In the Lower House election, Japan’s ruling LDP is on a knife’s edge


Only two other Japanese prime ministers had utilised chartered flights to campaign during an election before Prime Minister Fumio Kishida. In the 2009 Lower House election, Mr Taro Aso of the Liberal Democratic Party (LDP). In the 2010 Upper House election, Mr Naoto Kan was of the now-defunct Democratic Party of Japan (DPJ).
Scheduled flights were the usual means of air travel, but they had employed chartered flights out of desperation to cover more ground. Despite this, both elections were lost by the dominant parties of the time. So Mr Kishida will be hoping for a third time fortunate in Sunday’s Lower House election, which has a slew of close races.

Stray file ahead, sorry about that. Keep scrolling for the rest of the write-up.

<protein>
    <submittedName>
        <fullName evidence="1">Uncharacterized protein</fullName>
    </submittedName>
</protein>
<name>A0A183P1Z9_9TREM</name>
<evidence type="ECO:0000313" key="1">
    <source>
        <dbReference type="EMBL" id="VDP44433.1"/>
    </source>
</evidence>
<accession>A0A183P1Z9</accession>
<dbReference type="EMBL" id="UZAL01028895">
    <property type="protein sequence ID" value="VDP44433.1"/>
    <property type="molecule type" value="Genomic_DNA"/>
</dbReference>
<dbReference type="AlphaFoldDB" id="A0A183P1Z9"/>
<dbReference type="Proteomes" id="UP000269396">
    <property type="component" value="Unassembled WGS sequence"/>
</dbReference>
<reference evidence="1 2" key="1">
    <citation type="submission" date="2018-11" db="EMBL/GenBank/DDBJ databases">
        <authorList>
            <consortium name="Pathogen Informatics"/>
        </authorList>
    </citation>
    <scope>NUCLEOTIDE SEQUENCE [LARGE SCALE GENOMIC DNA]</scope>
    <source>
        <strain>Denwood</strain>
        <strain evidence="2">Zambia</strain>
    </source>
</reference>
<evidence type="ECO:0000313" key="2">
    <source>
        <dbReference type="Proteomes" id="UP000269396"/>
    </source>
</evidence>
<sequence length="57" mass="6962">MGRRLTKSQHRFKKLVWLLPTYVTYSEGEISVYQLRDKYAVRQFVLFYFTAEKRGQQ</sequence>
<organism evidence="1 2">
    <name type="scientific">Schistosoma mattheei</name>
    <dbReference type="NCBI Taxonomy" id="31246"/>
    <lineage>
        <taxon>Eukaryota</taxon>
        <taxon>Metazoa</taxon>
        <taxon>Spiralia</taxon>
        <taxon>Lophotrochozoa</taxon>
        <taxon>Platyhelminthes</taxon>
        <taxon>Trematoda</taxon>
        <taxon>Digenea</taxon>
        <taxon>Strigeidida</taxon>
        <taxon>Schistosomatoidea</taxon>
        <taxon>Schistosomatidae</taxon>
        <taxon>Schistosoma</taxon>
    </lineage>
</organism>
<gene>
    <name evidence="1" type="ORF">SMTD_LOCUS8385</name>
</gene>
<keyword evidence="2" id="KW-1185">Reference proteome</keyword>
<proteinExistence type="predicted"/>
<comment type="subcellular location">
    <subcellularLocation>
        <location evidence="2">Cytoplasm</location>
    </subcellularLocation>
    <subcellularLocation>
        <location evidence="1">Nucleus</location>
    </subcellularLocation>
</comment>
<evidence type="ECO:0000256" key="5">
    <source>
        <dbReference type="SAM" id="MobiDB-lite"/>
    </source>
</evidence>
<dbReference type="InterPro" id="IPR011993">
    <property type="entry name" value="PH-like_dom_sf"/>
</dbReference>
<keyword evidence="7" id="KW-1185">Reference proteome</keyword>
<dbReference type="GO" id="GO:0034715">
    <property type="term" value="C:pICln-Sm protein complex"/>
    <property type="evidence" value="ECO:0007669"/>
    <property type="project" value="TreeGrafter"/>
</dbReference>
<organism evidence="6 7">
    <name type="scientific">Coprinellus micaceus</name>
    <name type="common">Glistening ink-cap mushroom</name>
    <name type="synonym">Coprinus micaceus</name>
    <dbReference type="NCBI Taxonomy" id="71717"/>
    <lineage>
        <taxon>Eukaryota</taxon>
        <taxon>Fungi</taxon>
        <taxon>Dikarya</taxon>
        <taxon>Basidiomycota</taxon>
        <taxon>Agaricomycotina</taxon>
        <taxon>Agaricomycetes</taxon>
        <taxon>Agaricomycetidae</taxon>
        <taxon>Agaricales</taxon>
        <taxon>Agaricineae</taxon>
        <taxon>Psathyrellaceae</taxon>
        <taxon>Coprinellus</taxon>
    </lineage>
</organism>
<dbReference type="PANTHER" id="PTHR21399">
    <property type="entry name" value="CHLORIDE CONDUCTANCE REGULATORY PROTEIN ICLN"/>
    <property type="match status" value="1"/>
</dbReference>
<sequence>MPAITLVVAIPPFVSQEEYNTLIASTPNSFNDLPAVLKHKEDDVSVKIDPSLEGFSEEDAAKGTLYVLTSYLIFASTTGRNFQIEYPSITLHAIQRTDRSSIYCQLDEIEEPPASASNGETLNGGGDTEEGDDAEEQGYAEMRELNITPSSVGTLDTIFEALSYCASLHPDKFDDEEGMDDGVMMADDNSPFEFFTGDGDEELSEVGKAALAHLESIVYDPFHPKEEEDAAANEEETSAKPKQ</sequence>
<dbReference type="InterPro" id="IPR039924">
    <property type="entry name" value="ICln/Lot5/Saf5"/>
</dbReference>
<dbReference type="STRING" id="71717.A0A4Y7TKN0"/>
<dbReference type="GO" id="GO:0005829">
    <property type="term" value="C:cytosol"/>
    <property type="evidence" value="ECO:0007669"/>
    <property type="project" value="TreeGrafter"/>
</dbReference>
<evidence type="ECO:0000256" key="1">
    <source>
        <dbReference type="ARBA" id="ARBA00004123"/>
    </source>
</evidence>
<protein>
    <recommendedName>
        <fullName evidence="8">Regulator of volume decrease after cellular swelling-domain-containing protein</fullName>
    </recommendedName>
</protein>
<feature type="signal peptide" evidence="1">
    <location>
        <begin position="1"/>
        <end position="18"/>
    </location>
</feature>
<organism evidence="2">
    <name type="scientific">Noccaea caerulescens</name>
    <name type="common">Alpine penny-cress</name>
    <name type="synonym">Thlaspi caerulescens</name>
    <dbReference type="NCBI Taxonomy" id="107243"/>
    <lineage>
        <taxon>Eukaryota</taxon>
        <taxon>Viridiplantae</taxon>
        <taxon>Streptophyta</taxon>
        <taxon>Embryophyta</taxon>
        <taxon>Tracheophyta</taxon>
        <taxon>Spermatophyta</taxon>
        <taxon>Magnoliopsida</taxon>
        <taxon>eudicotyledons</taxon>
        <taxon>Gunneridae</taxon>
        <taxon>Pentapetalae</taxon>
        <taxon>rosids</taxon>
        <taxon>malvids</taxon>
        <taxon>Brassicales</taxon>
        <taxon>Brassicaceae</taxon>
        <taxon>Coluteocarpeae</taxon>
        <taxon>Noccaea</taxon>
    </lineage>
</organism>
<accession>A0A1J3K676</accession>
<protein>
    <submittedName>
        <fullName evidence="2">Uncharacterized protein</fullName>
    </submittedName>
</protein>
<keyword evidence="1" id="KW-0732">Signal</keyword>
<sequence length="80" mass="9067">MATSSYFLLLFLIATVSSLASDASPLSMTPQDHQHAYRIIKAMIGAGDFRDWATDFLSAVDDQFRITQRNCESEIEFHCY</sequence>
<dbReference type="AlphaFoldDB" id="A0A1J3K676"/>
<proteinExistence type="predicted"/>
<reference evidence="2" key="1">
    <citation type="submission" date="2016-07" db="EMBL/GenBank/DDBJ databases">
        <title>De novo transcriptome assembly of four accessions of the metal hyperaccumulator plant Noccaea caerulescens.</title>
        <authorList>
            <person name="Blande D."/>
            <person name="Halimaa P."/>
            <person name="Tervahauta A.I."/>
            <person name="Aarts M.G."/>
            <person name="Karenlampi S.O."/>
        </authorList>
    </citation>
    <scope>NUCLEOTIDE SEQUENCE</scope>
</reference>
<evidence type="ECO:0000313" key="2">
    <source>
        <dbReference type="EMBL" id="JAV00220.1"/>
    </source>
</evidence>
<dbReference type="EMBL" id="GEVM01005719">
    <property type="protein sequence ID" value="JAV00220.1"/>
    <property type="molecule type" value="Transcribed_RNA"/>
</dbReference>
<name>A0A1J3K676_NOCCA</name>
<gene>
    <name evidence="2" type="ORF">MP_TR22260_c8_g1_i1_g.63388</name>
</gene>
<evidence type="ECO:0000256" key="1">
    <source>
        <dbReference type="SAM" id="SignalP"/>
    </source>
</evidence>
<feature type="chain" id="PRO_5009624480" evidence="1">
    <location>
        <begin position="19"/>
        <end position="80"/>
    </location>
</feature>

Mr Kishida said in a campaign speech in Saitama, north of Tokyo, on Saturday that “this election is a dead heat.” “It’s a very tight race.”
A series of media polls conducted over the last week have yielded mixed findings. The LDP is widely anticipated to lose seats in the Lower House, which was dissolved for the elections on Sunday.
According to media polls, between 40 and 80 single-seat races are expected to be close, and all eyes are on whether the LDP can get a simple majority on its own. A total of 465 seats are up for grabs, with 289 coming from single-seat districts and 176 from proportional representation blocs, and a simple majority of 233 is required to win.


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